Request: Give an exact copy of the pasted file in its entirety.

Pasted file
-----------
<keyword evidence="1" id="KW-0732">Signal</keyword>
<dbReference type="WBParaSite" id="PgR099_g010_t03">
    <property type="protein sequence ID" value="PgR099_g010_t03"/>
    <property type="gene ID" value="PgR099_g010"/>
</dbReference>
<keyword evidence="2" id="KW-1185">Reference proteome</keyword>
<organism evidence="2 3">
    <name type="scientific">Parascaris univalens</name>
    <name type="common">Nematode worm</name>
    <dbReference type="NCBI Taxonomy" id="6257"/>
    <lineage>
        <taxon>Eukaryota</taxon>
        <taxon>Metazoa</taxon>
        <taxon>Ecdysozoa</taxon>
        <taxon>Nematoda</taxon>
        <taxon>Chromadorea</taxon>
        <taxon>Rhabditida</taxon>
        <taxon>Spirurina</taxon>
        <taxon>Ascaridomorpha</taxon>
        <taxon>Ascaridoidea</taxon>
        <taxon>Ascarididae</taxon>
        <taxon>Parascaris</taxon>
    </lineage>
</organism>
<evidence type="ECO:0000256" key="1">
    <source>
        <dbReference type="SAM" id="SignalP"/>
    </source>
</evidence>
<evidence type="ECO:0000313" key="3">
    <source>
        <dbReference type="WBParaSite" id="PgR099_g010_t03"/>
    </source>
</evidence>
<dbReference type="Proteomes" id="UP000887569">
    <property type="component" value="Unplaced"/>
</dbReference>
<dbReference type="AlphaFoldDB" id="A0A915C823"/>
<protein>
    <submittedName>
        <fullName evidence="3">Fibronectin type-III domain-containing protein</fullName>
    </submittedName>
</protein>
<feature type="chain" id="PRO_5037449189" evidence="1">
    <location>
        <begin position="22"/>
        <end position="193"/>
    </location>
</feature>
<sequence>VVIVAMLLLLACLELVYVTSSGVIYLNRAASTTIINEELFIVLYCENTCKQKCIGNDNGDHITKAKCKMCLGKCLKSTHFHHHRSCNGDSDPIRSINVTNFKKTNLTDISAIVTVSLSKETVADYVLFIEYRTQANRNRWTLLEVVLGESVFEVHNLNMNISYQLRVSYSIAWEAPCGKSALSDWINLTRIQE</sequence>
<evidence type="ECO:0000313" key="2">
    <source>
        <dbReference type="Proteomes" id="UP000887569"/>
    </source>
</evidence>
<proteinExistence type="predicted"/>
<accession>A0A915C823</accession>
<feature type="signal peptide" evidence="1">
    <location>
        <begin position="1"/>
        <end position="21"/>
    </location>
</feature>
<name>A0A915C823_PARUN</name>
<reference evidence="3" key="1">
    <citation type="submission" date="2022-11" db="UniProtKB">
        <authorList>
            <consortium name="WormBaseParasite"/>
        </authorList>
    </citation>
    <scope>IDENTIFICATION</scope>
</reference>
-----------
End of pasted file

<keyword evidence="1" id="KW-0732">Signal</keyword>
<dbReference type="WBParaSite" id="PgR099_g010_t03">
    <property type="protein sequence ID" value="PgR099_g010_t03"/>
    <property type="gene ID" value="PgR099_g010"/>
</dbReference>
<keyword evidence="2" id="KW-1185">Reference proteome</keyword>
<organism evidence="2 3">
    <name type="scientific">Parascaris univalens</name>
    <name type="common">Nematode worm</name>
    <dbReference type="NCBI Taxonomy" id="6257"/>
    <lineage>
        <taxon>Eukaryota</taxon>
        <taxon>Metazoa</taxon>
        <taxon>Ecdysozoa</taxon>
        <taxon>Nematoda</taxon>
        <taxon>Chromadorea</taxon>
        <taxon>Rhabditida</taxon>
        <taxon>Spirurina</taxon>
        <taxon>Ascaridomorpha</taxon>
        <taxon>Ascaridoidea</taxon>
        <taxon>Ascarididae</taxon>
        <taxon>Parascaris</taxon>
    </lineage>
</organism>
<evidence type="ECO:0000256" key="1">
    <source>
        <dbReference type="SAM" id="SignalP"/>
    </source>
</evidence>
<evidence type="ECO:0000313" key="3">
    <source>
        <dbReference type="WBParaSite" id="PgR099_g010_t03"/>
    </source>
</evidence>
<dbReference type="Proteomes" id="UP000887569">
    <property type="component" value="Unplaced"/>
</dbReference>
<dbReference type="AlphaFoldDB" id="A0A915C823"/>
<protein>
    <submittedName>
        <fullName evidence="3">Fibronectin type-III domain-containing protein</fullName>
    </submittedName>
</protein>
<feature type="chain" id="PRO_5037449189" evidence="1">
    <location>
        <begin position="22"/>
        <end position="193"/>
    </location>
</feature>
<sequence>VVIVAMLLLLACLELVYVTSSGVIYLNRAASTTIINEELFIVLYCENTCKQKCIGNDNGDHITKAKCKMCLGKCLKSTHFHHHRSCNGDSDPIRSINVTNFKKTNLTDISAIVTVSLSKETVADYVLFIEYRTQANRNRWTLLEVVLGESVFEVHNLNMNISYQLRVSYSIAWEAPCGKSALSDWINLTRIQE</sequence>
<evidence type="ECO:0000313" key="2">
    <source>
        <dbReference type="Proteomes" id="UP000887569"/>
    </source>
</evidence>
<proteinExistence type="predicted"/>
<accession>A0A915C823</accession>
<feature type="signal peptide" evidence="1">
    <location>
        <begin position="1"/>
        <end position="21"/>
    </location>
</feature>
<name>A0A915C823_PARUN</name>
<reference evidence="3" key="1">
    <citation type="submission" date="2022-11" db="UniProtKB">
        <authorList>
            <consortium name="WormBaseParasite"/>
        </authorList>
    </citation>
    <scope>IDENTIFICATION</scope>
</reference>